I am being challenged on my post about Archbishop Colloredo, above, whom I called Mozart's mean archbishop. And I am going to look into it because the comment writer is Michael Lorenz whose Web site I love.

If he tells me to do more research I will do more research! I admire Michael Lorenz and am always honored to hear from him.

Was Archbishop Colloredo a villain, a major pain or at least a bad boss?

Or is he among the saints?

I will say one thing, if I was wrong about this, a million other people have been wrong too.

"Please do not repeat old nonsense," Michael Lorenz writes. If old nonsense this be, I am only the thousandth person to repeat it. Still it is easy to see how that can happen because after all, the version of events we are always fed began with Mozart himself.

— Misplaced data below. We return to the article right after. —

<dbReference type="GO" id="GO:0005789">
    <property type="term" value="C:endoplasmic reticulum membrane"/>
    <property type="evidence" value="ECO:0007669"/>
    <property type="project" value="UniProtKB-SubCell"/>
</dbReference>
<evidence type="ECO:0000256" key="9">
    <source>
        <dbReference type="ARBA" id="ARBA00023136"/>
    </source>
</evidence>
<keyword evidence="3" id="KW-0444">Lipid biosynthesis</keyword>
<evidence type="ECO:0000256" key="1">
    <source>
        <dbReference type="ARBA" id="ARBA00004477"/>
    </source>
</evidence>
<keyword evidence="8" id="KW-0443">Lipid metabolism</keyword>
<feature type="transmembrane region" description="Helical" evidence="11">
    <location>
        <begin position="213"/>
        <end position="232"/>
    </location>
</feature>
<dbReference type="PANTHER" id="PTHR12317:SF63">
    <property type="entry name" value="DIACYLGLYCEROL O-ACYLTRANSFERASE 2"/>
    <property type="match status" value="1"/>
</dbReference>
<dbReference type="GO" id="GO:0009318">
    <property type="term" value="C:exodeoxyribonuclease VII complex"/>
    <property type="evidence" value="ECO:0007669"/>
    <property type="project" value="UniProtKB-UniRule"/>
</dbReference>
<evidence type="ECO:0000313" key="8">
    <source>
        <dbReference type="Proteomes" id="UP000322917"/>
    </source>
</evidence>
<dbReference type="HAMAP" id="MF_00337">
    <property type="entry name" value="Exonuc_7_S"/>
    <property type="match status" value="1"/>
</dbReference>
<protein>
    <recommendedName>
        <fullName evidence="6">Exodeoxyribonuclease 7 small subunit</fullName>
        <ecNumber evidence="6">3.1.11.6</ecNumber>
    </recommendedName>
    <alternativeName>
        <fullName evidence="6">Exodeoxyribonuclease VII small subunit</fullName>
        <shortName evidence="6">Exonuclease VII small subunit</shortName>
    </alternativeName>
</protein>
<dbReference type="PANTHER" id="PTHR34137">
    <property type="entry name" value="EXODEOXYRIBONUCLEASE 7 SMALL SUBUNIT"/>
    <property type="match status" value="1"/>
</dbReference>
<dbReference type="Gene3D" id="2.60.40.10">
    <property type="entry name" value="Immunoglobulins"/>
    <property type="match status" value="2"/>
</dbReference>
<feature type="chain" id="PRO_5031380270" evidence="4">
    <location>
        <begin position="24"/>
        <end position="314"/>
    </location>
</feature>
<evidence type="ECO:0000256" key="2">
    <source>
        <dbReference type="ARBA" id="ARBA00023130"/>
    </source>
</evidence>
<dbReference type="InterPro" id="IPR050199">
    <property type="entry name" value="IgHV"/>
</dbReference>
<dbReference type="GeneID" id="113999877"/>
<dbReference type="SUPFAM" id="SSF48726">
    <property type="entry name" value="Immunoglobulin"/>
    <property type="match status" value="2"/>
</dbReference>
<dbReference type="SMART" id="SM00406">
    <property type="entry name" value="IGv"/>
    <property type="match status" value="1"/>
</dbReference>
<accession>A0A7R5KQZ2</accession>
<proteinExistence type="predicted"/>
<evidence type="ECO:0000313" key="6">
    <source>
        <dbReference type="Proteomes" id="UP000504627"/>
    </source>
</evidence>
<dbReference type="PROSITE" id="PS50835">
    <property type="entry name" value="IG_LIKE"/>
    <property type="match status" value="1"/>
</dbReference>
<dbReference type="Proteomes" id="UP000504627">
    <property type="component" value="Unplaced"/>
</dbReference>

It will be fun to see if we can defend old Colloredo.

Meanwhile, I have been sitting here on this rainy and brooding All Souls Day ...

... cataloging Leonard's records, a major pursuit in my life these days. Today I am going through his recordings of the music of Miklos Rozsa. I have all these letters written by Rozsa and Pennario and I am checking different things in these letters, pinpointing exact recording dates, things like that.

I sometimes look up peripheral people to see if they are still around, because then maybe I can get them on the phone or something, if they might be useful. I noticed that the liner notes to three of these records are by a writer named Christopher Palmer. He seems to have been an authority on Rozsa's music. So I Google Christopher Palmer. He is dead. He died a long time ago. Which is too bad because he was passionate about film music and under-appreciated composers.